Posts Tagged ‘Shelter’

tower-42-shelter-vertigo-challenge-2016

2009 Matthias Jahn (GER) 4:22  Caitriona Jennings (IRL) 6:04
2010 Steve Winder (GBR) 4:54  Anna Frost (NZL) 5:30
2011 Fabio Ruga (ITA) 4:24  Cristina Bonacina (ITA) 6:02
2012 Thomas Dold (GER) 3:58*  Suzy Walsham (AUS) 5:01*
2013 Ben Hall (GBR) 4:51 Suzy Walsham (AUS) 5:04
2014 Ben Hall (GBR) 4:55  Cristina Bonacina (ITA) 6:11
2015 Piotr Lobodzinski (POL) 4:12  Lenka Svabikova (CZE) 5:39
2016 Piotr Lobodzinski (POL) 4:29  Lenka Svabikova (CZE) 5:36
2017 Piotr Lobodzinski (POL) 3:59  Lenka Svabikova (CZE) 5:45 – results
2018 Emanuele Manzi (ITA) 4:37  Susie Drinkwater (GBR) 6:11 – results
2019 Soh Wai Ching (MYS) 4:17 Susie Drinkwater (GBR) 5:41 – results

* course record

2009-2016 results available through search here (direct links unavailable): https://www.tdleventservices.co.uk/event-results

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Soh Wai-Ching Vertical Rush 2019

If you haven’t put in the training you won’t be winning anything. But, fitness level aside, there are a few things to know that could give you an edge as you take part in Vertical Rush 2020.

The event, which is organised by the charity Shelter, takes place at London’s Tower 42 and is by far the most popular and well-established stair running race in the UK calendar.

In 2019 over 1,400 participants took part, and 2020 promises to be just as big, which leads us right into our first tip.

Get there early

To facilitate the large numbers of runners, the day is split into hourly waves with the first going at 8am. In 2018, Shelter introduced a night run so people set off as late as 8pm. This extended run of waves is expected to return again in 2020. From experience there is less hype and razmatazz in the morning waves, which will allow you to keep focused on the task at hand.

The later sessions have press, cameras, filmed warm-ups and more standing around in the early March cold. Plus the later you leave it the more hands pass along the railings and the greasier they get, which can cause your hand to slip as you pull yourself along. There also seems to be less people in the earlier waves, which leads into the second tip.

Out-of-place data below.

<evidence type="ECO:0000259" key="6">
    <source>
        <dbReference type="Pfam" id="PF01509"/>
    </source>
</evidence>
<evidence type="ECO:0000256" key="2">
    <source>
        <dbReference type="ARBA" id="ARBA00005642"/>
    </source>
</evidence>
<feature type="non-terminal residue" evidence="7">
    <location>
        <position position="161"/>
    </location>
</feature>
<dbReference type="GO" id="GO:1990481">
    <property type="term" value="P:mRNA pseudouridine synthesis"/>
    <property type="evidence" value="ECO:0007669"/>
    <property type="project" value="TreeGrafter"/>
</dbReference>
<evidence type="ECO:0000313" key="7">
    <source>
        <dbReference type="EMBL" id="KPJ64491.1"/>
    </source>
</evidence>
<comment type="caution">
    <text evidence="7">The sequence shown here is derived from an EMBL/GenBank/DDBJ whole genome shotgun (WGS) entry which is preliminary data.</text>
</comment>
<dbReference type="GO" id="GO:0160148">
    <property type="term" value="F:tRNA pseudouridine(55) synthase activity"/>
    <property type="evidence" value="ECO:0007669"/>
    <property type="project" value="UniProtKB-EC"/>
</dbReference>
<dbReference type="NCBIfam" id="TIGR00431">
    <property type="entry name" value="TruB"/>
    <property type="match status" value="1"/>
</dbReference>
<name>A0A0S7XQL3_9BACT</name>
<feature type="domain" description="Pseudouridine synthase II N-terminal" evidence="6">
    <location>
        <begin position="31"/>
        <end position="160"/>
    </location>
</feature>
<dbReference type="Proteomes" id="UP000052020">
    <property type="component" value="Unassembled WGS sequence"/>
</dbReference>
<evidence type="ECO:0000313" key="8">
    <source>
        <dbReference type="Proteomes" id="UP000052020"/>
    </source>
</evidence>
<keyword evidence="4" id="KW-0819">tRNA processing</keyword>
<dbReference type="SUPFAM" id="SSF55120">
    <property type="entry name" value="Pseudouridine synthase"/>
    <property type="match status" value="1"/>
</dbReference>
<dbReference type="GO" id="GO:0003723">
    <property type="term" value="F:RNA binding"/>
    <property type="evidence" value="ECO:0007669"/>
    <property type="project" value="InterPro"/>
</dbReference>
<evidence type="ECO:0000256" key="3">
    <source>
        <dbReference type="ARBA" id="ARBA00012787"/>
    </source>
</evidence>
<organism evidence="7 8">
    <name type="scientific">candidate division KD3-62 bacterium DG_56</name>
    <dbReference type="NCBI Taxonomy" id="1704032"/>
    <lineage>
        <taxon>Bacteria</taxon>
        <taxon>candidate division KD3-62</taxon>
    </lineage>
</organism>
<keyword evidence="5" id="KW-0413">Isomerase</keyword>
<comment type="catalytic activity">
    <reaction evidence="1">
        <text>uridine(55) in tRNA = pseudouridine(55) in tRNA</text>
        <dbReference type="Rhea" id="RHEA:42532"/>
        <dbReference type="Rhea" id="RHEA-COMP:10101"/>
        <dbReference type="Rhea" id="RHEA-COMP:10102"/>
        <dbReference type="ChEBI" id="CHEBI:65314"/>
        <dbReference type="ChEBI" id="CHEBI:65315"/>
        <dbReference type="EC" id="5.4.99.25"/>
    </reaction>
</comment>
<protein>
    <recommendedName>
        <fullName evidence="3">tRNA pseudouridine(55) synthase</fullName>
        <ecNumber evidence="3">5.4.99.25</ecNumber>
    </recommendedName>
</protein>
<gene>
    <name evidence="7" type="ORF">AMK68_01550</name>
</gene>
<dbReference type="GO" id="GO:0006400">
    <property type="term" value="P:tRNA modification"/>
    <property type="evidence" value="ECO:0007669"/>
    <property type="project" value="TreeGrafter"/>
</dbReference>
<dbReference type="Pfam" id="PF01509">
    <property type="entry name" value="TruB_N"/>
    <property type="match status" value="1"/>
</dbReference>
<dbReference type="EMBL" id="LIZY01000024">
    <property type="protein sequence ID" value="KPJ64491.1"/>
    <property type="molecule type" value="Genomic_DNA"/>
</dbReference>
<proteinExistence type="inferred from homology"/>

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Would Boris and his horn help keep your head in the game?

Get to the front

Unlike at other races around the world, many UK races don’t have a designated ‘elite’ start. If you email in advance and express a desire to start at the front, it will be accepted, but you won’t always find there’s someone on hand to ensure you are brought to the front of your wave of runners.

This is certainly the case for Vertical Rush, where the people involved with registration are not the ones bringing you through to the start. So, the onus will be on you to get to the front of your wave.

At Vertical Rush the registration desk and bag drop are in a separate building to the stairs. You will be led a short walk outside between the two buildings and into a small basement type area with a central pillar. The entrance to the stairs is through a door on the right hand side as you walk into the ‘holding area’. Get in line at the entrance to the door immediately.

An organiser will give a brief talk and then point to the start line, after which a slight rush happens, as people queue up. If you are not in position, you will likely end up several dozen places back and be faced with the task of passing slower climbers on the way up.

Another reason to start at the front is the haphazard staggering of runners. At previous events, runners should have been spaced by a minimum of 5-10 seconds. This does not always happen, and it is not uncommon for the excitement to overcome some people and for them to just pour onto the stairs in groups.

If you are not at the very front, or at least in the first five, you will certainly lose precious seconds on the early floors as you weave past others and wait for the numbers to space out a bit.

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The madness of a mass start at one of the earlier Vertical Rush events.

Details about the stairs

Knowing a bit about the stairs in a building prior to racing can be a real help, as it allows you to visualise the event a lot clearer and keep pre-race nerves to a minimum (click through if you want more details on how to handle pre-race nerves).

The stairwell at Vertical Rush is left turning and goes up in blocks of nine steps per flight. Each floor is numbered so you can keep a check on your pacing. The hand rail running along the inside of the stairwell is flat topped, which can make gripping slightly awkward, but it does curve nicely at the landings, making turns fairly smooth.

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